Many fans, therefore, choose to boycott their side’s matches against the academy teams. This has produced some especially low attendance figures with one example coming at Burton when only 202 people showed up to see the Brewers lose to Middlesborough’s under 21 team in 2018. It is worth pointing out that 60% of EFL members approved the introduction of these Category 1 academy teams but clearly they were not in sync with the sentiment of their supporters on the matter.
Although this has always been a tournament for teams on the third and fourth level of the English footballing pyramid since the 2016/17 season the competition has included 16 Category One academies. These are typically Under 21 sides from Premier League clubs although occasionally Championship U21 sides feature, usually from a side relegated the previous season. These academy sides are included on an invitation basis and they do change year on year, not just because clubs can lose Category One status. With these 16 academy sides combined with the 48 Football League teams in League One and League Two, this means 64 clubs total take part in the competition.
The EFL Trophy begins with 16 groups of four teams that include a trio of EFL clubs and one invited academy side. Each team faces one another just once, meaning the group stages feature just three games. Each EFL team will play two of their matches at home because rules stipulate the academy sides must play all their group fixtures away. Interestingly, despite it being a group round, no match is permitted to end as a draw. Whenever a match is level after 90 minutes, the match heads straight to penalties. Winning a game on penalties is worth two points, as opposed to three points for a regular time win. The team that loses the penalty shootout is awarded one point rather than going home empty-handed.
The two teams that occupy the top two spaces in the group by the end of the group stages progress to the next round while the rest are eliminated. If two (or more) teams are level on points in a group then goal difference will become the deciding factor. If this happens to be the same then goals scored will be looked at.
As 16 clubs from the northern section and 16 clubs from the southern section survive from the group stages, it enables the EFL to keep this regional divide in place for the start of the knockouts. This is precisely what they do too with the first knockout round (round two) and the second knockout round (round three) involving two separate north/south draws. Only in the quarter-finals when there are eight teams remaining does the competition become mixed, geographically speaking.
As with the group stages, the knockout rounds are also keen to avoid extra-long matches and possible fixture congestion. This means all matches are one-legged, there are never any replays and matches head straight to penalties rather than extra time whenever there is a tied scoreline. Naturally, this means the entire competition sees a considerable number of shootouts so it is not an unwise thing for teams to practice before any knockout match.
The only exception to the usual knockout format, as is so often the case with cup competition, is seen during the final. For the last game of the competition, a 30-minute period of extra time will be called upon in the event of a draw. If there is still no winner after this then players will need to try their luck, in turn, firing home from 12 yards. The final has always taken place at a completely neutral venue apart from the first-ever EFL Trophy final which took place at Boothferry Park, then home of Hull City. This slightly unusual pick only occurred because Wembley, which had been scheduled to host, had its pitch damaged by a Horse of the Year Show. Despite having home advantage though, the Tigers succumbed to a 2-1 defeat to Bournemouth.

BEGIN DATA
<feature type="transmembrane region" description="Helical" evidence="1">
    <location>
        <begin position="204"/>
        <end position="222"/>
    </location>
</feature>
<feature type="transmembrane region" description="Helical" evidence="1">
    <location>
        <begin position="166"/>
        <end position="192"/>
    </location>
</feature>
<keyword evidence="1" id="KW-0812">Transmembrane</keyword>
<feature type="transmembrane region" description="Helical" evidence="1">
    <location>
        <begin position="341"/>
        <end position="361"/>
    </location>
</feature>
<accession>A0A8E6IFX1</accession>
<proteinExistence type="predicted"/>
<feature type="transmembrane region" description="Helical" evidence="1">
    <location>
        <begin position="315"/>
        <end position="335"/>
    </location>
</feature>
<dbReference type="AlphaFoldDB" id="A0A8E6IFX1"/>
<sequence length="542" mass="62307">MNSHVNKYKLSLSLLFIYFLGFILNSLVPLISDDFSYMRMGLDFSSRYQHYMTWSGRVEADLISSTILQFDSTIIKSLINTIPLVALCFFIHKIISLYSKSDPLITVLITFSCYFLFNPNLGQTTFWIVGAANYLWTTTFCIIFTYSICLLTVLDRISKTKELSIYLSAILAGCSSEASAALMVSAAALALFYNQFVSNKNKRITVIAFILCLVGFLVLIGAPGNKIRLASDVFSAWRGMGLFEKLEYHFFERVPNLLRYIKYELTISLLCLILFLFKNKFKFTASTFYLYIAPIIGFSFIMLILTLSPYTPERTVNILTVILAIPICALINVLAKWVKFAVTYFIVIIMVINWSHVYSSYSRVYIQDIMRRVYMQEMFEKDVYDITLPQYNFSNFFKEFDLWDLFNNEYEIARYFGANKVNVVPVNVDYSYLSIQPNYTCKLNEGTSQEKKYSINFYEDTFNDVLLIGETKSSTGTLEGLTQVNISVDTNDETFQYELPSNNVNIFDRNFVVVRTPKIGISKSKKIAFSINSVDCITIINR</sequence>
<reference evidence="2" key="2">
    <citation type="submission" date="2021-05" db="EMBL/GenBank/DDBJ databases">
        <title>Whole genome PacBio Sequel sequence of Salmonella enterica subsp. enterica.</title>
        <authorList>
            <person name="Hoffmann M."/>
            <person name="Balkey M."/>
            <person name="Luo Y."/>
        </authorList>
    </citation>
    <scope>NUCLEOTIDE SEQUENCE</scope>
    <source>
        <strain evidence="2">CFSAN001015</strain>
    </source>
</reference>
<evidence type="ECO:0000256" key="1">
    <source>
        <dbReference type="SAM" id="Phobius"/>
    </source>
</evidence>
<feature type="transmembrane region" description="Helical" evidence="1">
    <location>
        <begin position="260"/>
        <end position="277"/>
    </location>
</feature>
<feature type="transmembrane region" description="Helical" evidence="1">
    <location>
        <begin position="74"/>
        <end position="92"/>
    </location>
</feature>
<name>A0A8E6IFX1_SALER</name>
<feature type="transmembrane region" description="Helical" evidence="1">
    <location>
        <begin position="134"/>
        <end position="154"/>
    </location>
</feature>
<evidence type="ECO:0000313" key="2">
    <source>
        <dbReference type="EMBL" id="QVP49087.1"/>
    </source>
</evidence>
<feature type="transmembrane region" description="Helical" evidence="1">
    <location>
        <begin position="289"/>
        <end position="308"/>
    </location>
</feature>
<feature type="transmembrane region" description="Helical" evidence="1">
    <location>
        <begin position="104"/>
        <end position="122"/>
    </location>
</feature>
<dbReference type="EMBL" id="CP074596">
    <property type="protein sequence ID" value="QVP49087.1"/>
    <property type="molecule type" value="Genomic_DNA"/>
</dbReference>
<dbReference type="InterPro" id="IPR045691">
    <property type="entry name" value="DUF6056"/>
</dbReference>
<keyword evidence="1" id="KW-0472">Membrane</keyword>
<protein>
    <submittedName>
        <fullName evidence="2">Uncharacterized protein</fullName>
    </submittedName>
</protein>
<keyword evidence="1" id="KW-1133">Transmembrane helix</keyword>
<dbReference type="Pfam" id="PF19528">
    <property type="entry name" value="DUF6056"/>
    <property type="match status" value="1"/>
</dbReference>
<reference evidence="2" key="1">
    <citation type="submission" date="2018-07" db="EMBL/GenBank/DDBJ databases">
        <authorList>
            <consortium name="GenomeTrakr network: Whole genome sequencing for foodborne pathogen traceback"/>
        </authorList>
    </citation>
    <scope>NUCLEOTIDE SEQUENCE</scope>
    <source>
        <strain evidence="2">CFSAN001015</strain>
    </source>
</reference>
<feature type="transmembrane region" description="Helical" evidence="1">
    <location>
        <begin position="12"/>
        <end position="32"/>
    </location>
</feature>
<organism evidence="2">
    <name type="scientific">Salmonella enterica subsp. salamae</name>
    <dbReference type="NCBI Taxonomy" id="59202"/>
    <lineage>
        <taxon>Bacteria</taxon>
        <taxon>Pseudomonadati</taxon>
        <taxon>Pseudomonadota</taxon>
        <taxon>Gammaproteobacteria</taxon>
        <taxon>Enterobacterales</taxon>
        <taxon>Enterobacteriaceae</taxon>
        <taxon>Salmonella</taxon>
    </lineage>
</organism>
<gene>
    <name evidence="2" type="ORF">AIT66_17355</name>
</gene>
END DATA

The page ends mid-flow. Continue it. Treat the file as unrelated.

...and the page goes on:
The old Wembley pitch did manage to host all other finals up until 2000 though, at which point it was closed down. In the meantime, while the new Wembley was being built, the Millennium Stadium in Cardiff stepped in as hosts. Subsequently, the final spent seven years in Wales before moving back to the English capital. Since being at the revamped Wembley, attendance figures for the EFL Trophy final have been very impressive. No fans were allowed to spectate in 2020 or 2021 due to the global health issues but prior to this, the average attendance had been over 57,000. A new record was set in 2019 too when two former Premier League giants, Portsmouth and Sunderland went head to head. For this hotly anticipated clash, the official attendance figure was a massive 85,021.
As mentioned above, this competition has not always welcomed academy sides to take part. It has in the past though invited a selection of National League (fifth tier) teams in order to make up the numbers. Between 2000/01 and 2005/06, this competition saw between eight and 12 teams from what was then known as the Football Conference. After this point, the EFL Trophy went back to being exclusively for third and fourth tier teams, until of course the contentious rule change in 2016/17.
When operating with just League One and League Two clubs, so 48 teams in total, during this interim period, the competition only featured knockout rounds, so not the league system we see today. As is the case currently, the draw would be split into north and south but eight teams from each half of the country would get a bye into the second round. The remaining 32 teams in total would play out a one-legged first round fixture that headed to penalties in the event of a draw. The victors would then join the teams receiving a bye in the second round where another 16 knockout fixtures would take place.